8 Dec 2008, 10:10am
Latest Climate News Latest Fire News
by admin

Carbon: The Biochar Solution

By LISA ABEND / ITHACA, Time.com, Dec. 04, 2008 [here]

On his farm in the hills of west virginia, Josh Frye isn’t raising chickens just for meat. He is also raising them for their manure. Through a process that some scientists tout as a solution to climate change, food shortages and the energy crisis, Frye is transforming the waste into a charcoal-like substance called biochar that in the long run could be far better for the world than chicken nuggets. “It might look like this is just a poultry farm,” says Frye. “But it’s a char farm too.”

Burn almost any kind of organic material — corn husks, hazelnut shells, bamboo and, yes, even chicken manure — in an oxygen-depleted process called pyrolysis, and you generate gases and heat that can be used as energy. What remains is a solid — biochar — that sequesters carbon, keeping CO2 out of the atmosphere. In principle, at least, you create energy in a way that is not just carbon neutral, but carbon negative.

And the benefits only begin there. When added to thin and acidic soil of the kind found in much of South America and Africa, char produces higher agricultural yields and lets farmers cut down on costly, petroleum-heavy fertilizers. Subsistence farmers seeking better soil have traditionally relied on slash-and-burn agriculture, which generates greenhouse gases and decimates forests. If instead those farmers slow-smoldered their agricultural waste to produce charcoal — in effect, slash-and-char agriculture — they could fertilize existing plots instead of clearing more land. This in turn would reduce emissions in the atmosphere, and so on in a virtuous circle of environmental renewal.

Could it really be that simple? It appears to have been for the original inhabitants of the Amazon basin. In the 16th century, Spanish explorer Francisco de Orellana wrote home describing the remarkably fertile lands he had discovered there. In the 19th century, American and Canadian geologists uncovered the reason: bands of terra preta (dark earth), which locals continued to cultivate successfully. Research revealed that the original inhabitants of the region had added charred wood and leaves — biochar — to their lands.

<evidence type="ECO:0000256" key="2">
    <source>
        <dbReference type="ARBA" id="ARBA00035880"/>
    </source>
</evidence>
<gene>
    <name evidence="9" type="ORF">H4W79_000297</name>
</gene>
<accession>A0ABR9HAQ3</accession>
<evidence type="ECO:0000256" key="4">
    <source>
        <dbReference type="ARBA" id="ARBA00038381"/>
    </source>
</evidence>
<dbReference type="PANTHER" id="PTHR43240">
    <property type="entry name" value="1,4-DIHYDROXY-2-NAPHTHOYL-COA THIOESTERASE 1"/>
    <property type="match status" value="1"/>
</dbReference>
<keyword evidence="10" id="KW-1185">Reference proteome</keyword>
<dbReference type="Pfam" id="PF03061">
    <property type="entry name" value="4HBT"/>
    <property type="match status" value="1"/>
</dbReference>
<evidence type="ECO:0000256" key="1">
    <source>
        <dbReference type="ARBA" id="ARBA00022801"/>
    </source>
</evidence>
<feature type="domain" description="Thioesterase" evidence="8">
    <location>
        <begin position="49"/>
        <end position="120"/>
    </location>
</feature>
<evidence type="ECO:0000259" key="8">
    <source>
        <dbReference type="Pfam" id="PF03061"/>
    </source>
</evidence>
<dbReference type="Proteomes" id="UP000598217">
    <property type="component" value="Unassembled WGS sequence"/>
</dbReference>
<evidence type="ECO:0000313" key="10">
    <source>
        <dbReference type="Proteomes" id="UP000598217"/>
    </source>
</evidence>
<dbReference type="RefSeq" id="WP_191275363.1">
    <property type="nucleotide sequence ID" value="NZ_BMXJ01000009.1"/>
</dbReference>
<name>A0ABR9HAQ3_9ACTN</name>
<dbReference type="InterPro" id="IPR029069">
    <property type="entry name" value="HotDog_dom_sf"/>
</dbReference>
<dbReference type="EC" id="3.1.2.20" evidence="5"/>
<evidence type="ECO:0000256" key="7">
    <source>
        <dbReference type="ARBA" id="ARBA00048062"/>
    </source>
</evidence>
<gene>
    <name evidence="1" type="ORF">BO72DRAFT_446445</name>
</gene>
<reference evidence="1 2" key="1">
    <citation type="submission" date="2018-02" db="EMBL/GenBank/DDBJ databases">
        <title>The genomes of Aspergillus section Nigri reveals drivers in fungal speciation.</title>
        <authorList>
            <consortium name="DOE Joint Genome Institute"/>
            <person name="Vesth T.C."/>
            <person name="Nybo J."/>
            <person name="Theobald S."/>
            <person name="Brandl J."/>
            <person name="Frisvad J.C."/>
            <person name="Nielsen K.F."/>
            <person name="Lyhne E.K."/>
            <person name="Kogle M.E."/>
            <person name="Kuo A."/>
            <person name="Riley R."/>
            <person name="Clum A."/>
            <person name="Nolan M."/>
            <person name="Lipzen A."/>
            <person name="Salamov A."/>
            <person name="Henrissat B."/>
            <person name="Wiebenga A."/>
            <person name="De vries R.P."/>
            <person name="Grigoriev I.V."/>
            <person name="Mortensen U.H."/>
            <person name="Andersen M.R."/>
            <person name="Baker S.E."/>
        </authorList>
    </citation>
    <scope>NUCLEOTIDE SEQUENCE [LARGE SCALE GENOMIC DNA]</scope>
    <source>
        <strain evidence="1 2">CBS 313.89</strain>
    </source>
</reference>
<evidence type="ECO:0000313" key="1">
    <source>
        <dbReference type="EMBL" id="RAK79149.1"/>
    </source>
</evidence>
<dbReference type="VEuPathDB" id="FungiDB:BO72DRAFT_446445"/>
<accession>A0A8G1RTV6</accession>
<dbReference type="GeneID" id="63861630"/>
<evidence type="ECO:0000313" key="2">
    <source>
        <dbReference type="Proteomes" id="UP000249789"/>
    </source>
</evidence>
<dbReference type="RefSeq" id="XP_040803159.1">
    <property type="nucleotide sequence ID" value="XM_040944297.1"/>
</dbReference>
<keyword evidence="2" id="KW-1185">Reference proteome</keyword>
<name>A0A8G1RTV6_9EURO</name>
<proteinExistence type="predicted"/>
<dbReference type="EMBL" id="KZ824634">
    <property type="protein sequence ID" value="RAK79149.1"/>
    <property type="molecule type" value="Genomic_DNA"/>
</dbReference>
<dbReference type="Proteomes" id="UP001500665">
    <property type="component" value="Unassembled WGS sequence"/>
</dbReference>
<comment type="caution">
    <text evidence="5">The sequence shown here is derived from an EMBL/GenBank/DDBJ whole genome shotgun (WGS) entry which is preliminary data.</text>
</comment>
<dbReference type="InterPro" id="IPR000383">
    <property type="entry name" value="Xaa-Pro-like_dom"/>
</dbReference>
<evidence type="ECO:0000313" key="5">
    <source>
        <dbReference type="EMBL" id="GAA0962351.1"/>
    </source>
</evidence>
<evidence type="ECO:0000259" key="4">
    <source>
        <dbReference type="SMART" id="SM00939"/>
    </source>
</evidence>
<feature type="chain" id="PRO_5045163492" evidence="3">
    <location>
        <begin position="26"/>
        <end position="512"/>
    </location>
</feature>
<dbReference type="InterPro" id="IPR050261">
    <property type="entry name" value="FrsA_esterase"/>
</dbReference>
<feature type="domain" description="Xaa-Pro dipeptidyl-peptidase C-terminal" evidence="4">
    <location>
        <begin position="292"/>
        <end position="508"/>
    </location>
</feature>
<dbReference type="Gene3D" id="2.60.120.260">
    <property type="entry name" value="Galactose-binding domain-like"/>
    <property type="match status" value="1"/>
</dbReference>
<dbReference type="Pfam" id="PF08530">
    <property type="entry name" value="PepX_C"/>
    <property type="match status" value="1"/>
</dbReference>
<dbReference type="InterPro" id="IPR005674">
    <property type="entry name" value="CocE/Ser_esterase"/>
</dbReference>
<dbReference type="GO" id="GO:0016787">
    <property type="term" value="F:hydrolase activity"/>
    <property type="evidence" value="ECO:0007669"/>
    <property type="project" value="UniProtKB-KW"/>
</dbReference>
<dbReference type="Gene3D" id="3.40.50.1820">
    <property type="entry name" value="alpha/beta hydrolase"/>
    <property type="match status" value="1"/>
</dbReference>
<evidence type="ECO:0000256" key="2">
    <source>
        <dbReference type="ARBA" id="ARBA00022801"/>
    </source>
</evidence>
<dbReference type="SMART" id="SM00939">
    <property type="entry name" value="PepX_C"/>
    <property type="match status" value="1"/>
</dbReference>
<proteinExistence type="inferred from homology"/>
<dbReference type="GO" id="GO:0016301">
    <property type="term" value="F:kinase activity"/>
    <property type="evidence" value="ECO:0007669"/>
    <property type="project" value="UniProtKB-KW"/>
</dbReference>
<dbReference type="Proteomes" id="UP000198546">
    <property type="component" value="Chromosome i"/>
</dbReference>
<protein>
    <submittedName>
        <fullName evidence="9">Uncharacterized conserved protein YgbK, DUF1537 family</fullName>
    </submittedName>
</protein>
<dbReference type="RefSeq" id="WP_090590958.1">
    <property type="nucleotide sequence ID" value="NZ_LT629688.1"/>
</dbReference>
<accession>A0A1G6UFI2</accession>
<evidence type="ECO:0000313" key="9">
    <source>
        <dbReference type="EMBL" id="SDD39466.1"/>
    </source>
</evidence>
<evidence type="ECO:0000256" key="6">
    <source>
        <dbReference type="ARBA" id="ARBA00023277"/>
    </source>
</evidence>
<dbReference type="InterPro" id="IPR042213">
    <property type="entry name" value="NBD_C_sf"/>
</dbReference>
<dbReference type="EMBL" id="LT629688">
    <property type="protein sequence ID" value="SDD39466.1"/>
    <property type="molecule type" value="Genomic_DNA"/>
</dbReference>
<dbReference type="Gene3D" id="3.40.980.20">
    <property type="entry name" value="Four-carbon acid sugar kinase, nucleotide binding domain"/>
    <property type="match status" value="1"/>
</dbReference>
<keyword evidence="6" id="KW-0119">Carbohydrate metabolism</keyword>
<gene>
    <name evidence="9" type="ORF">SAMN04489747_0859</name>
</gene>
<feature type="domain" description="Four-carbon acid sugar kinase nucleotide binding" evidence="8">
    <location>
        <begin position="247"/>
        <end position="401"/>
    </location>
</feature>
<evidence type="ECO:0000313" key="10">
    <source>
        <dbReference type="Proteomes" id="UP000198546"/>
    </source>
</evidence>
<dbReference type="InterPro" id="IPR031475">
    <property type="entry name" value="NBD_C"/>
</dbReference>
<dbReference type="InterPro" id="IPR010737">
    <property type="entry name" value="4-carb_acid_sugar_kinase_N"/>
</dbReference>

Centuries later, it was still there, enriching the soil. “You couldn’t help but notice it. There would be all this poor, grayish soil, and then, right next to it, a tract of black that was several meters deep,” says Johannes Lehmann, a soil scientist who worked in Manaus, Brazil, in the late 1990s. After he left the Amazon in 2000 for a job at Cornell University, N.Y., Lehmann started wondering what would happen if farmers today could make their own terra preta. He has found one answer in a field trial in Kenya, where 45 farmers achieved twice the yield in their corn crops with biochar than with conventional fertilizers. … [more]

8 Dec 2008, 10:11am
by Mike


For more on terra preta see W.I.S.E. posts:

Telltale Black Earth Indicates Amazon Not a Pristine Wilderness [here]

Ancient Earthmovers Of the Amazon [here]

The Pristine Myth: The Landscape of the Americas in 1492 [here]

The Real Indiana Jones [here]

1491: New Revelations of the Americas Before Columbus [here]

*name

*e-mail

web site

leave a comment


 
  • For the benefit of the interested general public, W.I.S.E. herein presents news clippings from other media outlets. Please be advised: a posting here does not necessarily constitute or imply W.I.S.E. agreement with or endorsement of any of the content or sources.
  • Colloquia

  • Commentary and News

  • Contact

  • Categories

  • Archives

  • Recent News Clippings

  • Recent Comments

  • Meta